Tunisian party launches campaign for 1st free vote
Tunisia's leftist Progressive Democratic Party launches election campaign after Ben Ali is sentenced to more jail time
Tunisian's gather after Ben Ali leaves, January 15, 2011, (Reuters).
One of Tunisia's most prominent political parties launched its campaign on Monday ahead of the country's first free election after decades of autocratic rule.
Maya Jbiri, the head of the center-left Progressive Democratic Party told journalists that thousands of the party's activists were heading to the countryside to educate the people about the nation's new democracy.
Tunisia on Jan. 14 overthrew long time dictator Zine El Abidine Ben Ali, ending decades of his iron-fisted rule and ushering in a new era of political freedom as well as uncertainty.
Tunisians in October will elect members of an assembly that will write a new constitution. The country for now is being ruled by a caretaker government and has been rocked by continuing unrest raising fears that its transition to a democracy won't succeed.
"The responsibility for the success of this transitional period rests on all the parties and the elements of civil society," said Jbiri, the first woman to lead a political party in Tunisia.
Almost 100 political parties have appeared since the end of Ben Ali's repressive regime, though most have little organization and remain unknown to the public at large.
The PDP is one of the best known and most organized parties in the country — after the Islamist Ennahda.
The leftist party's efforts come after similar ones by Ennahda, which was brutally repressed by the previous regime but has since made a dramatic comeback, staging rallies throughout this country of 10 million.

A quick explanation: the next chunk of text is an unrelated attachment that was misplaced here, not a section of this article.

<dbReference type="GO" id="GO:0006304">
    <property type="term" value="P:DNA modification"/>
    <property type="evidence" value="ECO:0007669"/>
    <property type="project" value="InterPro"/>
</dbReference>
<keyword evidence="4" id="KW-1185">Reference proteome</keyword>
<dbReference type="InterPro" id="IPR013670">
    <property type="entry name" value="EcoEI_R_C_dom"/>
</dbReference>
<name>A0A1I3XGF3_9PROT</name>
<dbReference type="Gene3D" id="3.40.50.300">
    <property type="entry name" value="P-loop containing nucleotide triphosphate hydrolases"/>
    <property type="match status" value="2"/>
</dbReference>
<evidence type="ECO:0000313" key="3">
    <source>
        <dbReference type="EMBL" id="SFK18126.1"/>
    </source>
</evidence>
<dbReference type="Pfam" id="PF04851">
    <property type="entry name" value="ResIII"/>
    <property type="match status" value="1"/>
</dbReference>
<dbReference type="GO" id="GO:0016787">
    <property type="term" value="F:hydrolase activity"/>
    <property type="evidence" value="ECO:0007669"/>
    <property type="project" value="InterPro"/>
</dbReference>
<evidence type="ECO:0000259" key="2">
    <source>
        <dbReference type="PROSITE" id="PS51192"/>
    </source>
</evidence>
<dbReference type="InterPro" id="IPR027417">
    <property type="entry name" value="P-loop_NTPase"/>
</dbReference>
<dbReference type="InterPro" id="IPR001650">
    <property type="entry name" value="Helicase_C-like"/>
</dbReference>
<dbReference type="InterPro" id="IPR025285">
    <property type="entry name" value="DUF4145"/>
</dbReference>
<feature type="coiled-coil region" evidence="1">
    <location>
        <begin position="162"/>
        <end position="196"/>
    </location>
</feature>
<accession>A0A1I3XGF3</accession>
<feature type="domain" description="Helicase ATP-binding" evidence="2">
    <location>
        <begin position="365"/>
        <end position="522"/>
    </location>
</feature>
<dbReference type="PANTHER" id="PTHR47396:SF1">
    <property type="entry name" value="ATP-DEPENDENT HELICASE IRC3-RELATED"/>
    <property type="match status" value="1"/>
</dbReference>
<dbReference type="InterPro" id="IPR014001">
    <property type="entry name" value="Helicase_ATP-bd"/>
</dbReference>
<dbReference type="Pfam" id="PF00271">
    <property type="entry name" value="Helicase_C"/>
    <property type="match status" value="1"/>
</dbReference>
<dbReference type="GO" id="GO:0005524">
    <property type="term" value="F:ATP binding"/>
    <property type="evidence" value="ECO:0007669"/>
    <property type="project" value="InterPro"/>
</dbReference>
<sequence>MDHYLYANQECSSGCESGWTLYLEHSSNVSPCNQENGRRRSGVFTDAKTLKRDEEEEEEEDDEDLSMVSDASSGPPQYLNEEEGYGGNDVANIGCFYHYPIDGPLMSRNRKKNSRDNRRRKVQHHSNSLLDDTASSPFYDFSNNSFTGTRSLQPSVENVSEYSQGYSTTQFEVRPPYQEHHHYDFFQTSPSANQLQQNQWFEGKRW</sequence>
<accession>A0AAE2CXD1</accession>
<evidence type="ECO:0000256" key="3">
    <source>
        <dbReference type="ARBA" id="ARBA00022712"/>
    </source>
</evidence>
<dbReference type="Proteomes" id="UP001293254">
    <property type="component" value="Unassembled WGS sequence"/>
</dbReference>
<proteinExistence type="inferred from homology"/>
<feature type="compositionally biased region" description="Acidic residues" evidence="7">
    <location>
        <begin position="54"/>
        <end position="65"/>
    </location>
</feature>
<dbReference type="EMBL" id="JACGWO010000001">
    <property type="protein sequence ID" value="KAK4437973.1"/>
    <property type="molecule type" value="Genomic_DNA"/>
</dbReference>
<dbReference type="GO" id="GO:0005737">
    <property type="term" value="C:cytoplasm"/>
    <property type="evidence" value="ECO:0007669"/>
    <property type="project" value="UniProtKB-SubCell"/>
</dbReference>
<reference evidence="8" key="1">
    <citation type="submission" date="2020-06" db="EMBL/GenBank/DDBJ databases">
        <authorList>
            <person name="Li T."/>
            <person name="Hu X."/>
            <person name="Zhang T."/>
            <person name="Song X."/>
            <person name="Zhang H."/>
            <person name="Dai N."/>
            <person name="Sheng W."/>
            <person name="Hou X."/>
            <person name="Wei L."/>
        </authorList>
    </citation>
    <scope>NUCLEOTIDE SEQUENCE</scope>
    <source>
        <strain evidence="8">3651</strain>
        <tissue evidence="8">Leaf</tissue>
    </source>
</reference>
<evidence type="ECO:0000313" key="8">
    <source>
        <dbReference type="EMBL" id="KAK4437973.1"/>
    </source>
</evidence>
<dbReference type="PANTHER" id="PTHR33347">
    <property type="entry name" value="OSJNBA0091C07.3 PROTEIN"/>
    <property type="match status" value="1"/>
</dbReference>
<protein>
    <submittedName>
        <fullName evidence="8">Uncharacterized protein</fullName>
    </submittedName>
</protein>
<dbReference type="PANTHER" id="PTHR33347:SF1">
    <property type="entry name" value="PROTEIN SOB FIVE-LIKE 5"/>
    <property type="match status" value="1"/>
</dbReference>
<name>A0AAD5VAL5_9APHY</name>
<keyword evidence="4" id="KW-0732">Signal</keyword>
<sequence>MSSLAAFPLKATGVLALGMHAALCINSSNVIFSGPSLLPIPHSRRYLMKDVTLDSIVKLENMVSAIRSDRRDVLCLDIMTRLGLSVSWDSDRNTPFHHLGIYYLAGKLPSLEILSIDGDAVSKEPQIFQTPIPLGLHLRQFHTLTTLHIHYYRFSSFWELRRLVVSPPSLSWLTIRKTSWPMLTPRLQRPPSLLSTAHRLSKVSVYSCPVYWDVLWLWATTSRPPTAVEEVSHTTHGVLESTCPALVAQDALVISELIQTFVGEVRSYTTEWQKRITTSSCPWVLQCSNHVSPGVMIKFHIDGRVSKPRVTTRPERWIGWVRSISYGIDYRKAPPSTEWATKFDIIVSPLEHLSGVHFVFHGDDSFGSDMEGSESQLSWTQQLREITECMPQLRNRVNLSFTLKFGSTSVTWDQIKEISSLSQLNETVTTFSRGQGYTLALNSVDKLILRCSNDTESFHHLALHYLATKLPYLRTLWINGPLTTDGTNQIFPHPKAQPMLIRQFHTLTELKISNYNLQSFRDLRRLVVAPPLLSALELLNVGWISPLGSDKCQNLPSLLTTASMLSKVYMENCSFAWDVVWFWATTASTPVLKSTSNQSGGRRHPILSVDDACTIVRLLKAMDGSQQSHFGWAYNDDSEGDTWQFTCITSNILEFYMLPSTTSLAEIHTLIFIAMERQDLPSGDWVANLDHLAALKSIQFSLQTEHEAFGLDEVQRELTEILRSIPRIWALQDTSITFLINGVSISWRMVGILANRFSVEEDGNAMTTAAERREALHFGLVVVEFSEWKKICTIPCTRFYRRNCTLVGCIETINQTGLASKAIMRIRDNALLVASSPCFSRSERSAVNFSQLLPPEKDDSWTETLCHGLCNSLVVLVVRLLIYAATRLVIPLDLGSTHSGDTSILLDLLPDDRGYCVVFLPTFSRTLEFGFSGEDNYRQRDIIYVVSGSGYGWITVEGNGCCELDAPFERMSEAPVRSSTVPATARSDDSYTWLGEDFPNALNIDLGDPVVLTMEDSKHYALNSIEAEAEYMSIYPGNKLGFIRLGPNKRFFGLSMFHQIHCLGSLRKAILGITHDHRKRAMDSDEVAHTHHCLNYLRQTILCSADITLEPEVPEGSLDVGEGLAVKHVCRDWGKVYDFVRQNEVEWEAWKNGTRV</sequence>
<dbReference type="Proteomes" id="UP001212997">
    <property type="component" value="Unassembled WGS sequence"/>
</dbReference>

Led by Rachid Ghannouchi, Ennahda is one of the most progressive Islamist groups in the Arab world, but its rise has raised fears among many in Tunisia, which has one of the more secular societies in the Middle East.
The party pulled out of the commission preparing for the next elections, in part because Ghannouchi said some members were pursuing a vendetta against Ennahda and trying to demonize it.
On June 26, Tunisians were shocked when about 100 ultraconservative Muslims known as Salafis, attacked a movie theater showing a controversial movie with secular themes, wounding a number of people inside.
On Monday, a court convicted the former Tunisian president Zine El Abidine Ben Ali of smuggling drugs, guns and archaeological artifacts and sentenced him to 15½ years in prison in the latest trial in absentia of the deposed autocrat.
Ben Ali will also be fined $72,000. The verdict follows a trial two weeks ago in which he and his wife each received sentences of 35 years in prison and $64 million in fines for embezzlement and other charges. Authorities say another 91 charges remain just for the civil courts.